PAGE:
There are many ways to make beaks and claws for needlefelted birds. This is my favorite method.
1. Here are the wire feet of my felted Northern Jacana (and a pencil for scale). So far, I've wrapped the feet in blue embroidery floss (and they look pretty good, if I say so myself), but they are in dire need of a jacana's long, pointed claws.
2. It's time to make some claws from Sculpey. Roll out a tiny slug shape like so. Try to avoid leaving fingerprints on the roll.
3. Using an X-ACTO knife (the sharper, the better), cut identical claws from either side of the roll. Saw back and forth a little as you cut; that way, the base of the claws will not flatten. Use the blade to pick up the tiny claws (see how the claw sticks to the blade?), then brush the claws gently onto whatever surface you'll eventually bake them on.
4. Roll new points onto the Sculpey cylinder, then cut those claws off and add them gently to your baking surface. Repeat.
5. Someone is getting impatient!
6. Make more claws than you need. I'll only need eight for the jacana, but some claws will bend slightly as I put them on the baking surface, some might have fingerprints, some may be a little too flat, or some may not have a size match. Make extras! You can save the others for something else later on.
7. A jacana has very straight claws, but let's say I wanted to make curved ones. I would start with the little slug shape like before, but not cut it all the way through....
8. Instead, leave them a little attached to each other. The claws want to stick to the X-ACTO blade, so let them. Stroke the claws gently to work a curve into them. Try to do this symmetrically.
9. If you have trouble working small, you can make larger claws and cut the bases off after they're baked.
10. While the claws bake for 15 minutes at 250 degrees F, I turn my attention to the jacana's face. For now, it's just wool with an armature wire sticking out.
A little history:
I used to make a deep hole in the front of my birds' faces, score the base of the Sculpey beak, and glue it to the wool. This seemed to hold well enough, but I was not sure if the glue might eventually degrade, so I quit putting beaks on this way.
I sometimes make a beak with a wire loop sticking out of the base (my Atlantic Puffin has a beak like this). This kind of beak is attached with a combination of felting and glue, and is very secure. The downside of this method is that sometimes the beak does not flow smoothly into the forehead, or the beak has slight wiggle, and I don't like that.
This jacana has a strange sort of beak (see that weird yellow thing on her forehead?), so the best beak attachment method is to bake the Sculpey directly onto the armature. I like that this method requires no glue and has a more seamless appearance.
11. Place a wad of Sculpey onto the wire, and surround the wire completely. Make sure the wire is not close to the surface anywhere. Push the base gently into the wool so that the Sculpey grips it a bit.
12. I'm pleased with the general shape of the beak, so I start work on the blue cere. The small piece to the right is almost the right size. Use your X-ACTO blade to shape and move small pieces, otherwise your massive fingertips will smoosh them or leave prints.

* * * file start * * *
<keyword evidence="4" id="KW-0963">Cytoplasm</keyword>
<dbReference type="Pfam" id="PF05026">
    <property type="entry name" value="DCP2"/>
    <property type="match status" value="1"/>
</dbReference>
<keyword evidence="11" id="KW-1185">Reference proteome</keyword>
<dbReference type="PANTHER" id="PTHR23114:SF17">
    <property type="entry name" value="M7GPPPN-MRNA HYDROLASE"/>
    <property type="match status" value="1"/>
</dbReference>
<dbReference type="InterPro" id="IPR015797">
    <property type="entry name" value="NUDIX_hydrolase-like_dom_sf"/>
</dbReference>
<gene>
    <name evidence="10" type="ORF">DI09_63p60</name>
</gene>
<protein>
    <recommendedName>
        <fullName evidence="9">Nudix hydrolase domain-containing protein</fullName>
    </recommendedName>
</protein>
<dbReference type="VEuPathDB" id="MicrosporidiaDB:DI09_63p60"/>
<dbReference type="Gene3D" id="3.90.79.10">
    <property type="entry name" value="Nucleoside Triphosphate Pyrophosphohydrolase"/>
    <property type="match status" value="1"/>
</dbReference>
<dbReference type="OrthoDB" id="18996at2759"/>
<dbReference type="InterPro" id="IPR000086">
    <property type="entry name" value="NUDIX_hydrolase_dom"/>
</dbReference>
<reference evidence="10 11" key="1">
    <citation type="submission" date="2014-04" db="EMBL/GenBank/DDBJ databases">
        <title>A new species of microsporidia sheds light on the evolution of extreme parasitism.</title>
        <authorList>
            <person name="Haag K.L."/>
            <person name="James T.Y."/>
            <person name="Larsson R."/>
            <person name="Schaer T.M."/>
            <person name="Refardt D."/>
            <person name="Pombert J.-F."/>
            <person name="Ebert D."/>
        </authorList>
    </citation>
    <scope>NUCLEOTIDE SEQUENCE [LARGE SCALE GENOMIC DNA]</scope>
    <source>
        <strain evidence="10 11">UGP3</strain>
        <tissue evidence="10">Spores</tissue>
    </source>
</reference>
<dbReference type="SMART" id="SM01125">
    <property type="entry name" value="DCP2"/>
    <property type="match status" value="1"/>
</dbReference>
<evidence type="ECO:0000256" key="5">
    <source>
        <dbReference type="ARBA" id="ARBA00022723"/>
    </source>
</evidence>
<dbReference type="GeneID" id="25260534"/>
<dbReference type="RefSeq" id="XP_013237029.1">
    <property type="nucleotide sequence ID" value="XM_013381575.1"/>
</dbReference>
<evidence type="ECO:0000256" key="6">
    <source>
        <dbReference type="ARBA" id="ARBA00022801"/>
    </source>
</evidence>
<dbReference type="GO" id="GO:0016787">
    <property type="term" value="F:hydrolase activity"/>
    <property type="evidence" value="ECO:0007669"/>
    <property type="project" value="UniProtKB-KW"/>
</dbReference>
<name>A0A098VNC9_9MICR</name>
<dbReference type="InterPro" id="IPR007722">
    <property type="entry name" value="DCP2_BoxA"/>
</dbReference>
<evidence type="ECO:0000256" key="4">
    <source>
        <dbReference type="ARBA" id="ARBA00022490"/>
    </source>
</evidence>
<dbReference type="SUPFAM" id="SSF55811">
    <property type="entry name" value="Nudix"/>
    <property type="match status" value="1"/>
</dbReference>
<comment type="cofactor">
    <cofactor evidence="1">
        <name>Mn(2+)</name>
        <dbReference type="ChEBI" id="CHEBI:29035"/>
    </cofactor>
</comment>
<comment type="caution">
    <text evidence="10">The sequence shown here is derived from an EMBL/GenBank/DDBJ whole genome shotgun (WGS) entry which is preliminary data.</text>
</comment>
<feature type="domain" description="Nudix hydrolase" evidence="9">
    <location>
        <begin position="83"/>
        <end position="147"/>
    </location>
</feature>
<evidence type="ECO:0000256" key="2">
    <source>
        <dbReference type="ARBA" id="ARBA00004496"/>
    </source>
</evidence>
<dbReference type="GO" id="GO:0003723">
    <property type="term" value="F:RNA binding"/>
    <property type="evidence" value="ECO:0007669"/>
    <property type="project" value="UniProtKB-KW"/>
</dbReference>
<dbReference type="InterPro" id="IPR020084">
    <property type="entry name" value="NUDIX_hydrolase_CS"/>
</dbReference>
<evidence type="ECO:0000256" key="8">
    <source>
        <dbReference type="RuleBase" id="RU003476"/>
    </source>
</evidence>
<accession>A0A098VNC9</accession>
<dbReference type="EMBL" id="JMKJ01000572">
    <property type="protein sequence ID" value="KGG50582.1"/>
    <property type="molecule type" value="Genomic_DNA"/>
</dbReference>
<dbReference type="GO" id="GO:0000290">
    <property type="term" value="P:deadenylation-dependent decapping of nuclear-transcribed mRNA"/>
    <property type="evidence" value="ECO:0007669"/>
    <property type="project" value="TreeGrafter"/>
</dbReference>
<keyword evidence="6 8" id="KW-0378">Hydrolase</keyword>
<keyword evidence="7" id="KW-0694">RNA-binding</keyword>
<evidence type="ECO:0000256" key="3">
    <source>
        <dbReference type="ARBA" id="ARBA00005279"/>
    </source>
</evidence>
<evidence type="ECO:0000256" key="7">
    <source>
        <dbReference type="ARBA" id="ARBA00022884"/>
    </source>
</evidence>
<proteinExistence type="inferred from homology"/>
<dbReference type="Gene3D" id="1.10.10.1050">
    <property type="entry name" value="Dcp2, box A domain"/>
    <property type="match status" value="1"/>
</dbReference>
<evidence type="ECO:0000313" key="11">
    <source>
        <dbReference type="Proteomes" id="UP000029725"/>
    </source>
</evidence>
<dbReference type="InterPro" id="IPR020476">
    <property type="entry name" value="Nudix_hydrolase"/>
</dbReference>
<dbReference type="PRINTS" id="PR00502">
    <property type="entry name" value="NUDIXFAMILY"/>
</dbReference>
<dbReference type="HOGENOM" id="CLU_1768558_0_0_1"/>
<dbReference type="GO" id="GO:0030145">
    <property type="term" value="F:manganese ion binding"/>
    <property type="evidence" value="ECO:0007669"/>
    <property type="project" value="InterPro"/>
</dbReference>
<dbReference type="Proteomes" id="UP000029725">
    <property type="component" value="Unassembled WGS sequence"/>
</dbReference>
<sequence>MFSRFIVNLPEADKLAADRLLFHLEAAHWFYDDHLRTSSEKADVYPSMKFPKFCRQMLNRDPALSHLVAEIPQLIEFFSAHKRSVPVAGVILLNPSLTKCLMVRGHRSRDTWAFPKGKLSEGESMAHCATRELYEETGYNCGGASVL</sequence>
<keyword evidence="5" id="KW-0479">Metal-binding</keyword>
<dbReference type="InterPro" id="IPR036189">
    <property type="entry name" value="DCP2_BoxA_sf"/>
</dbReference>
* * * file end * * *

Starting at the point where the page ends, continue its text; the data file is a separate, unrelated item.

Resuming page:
13. ...Just like I did here! See those fingerprints? They've got to go. Use your blade to smooth them away and shape the beak.
14. Keep working on the beak with a tool until it pleases you. Try to keep the wool out of the Sculpey. Make nostril holes with the tip of your blade or with a needle.
15. What's that big blobby thing on a jacana's forehead? I don't know, but I'm going to copy it.
16. Placement is essential. Use the blade to do this part, just as though it were your own tiny, sharp finger.
17. Looking good! See how I've worked most of the fingerprints out? If you're still not 100 percent happy with your beak (or if you see some wool stuck in it), don't fret: painting will hide a multitude of sins.
18. Ready to bake! Make sure that all parts are gripping the wool firmly. That way, you won't need glue later.
*Added later* YES, you can totally bake the entire bird in the oven at 250 degrees F.
The first time I baked Sculpey onto wool, I fretted. I wondered if it would catch fire. I had my fire extinguisher ready, but nothing happened. I just don't think 250 degrees is hot enough to ignite (nor even to singe) wool.
That said, individual ovens are variable, so exercise caution and watch your wool in the oven. Do a test and be ready to put out a little fire, if you're nervous.
I've never had an issue with it, though.
19. Meanwhile, the claws have finished baking. Now to go through the pile to find the best ones of matching sizes.
20. I use Superglue to hold my claws in place, sometimes an initial gluing to get them positioned right, then a little more to smooth the transition into the toe. You have to hold each claw in position for about 45 seconds; there's so shortcuts here. Look at the bird from different angles before the glue sets to make sure the claws are not askew.
21. Go around and attach all the claws. This part is tedious, but the results are worth it!
22. You know how I make extra claws? Here are some extra eyes I had lying around. I hold them with needle-nosed pliers so they don't move while I paint them.
23. The rest is all painting and gluing. I like acrylic paints. Find images of your bird on Wiki and match the colors as best you can. The toenails are pale blue; so is the cere. The eyes are dark brown. Look at photos of the bird as you place the eyes; putting them in the wrong place can give your bird a weird expression.
24. The final touches include glossing the eye so it looks shiny and alive. I use this gloss. Snip off fuzzy wool outliers. Then it's done!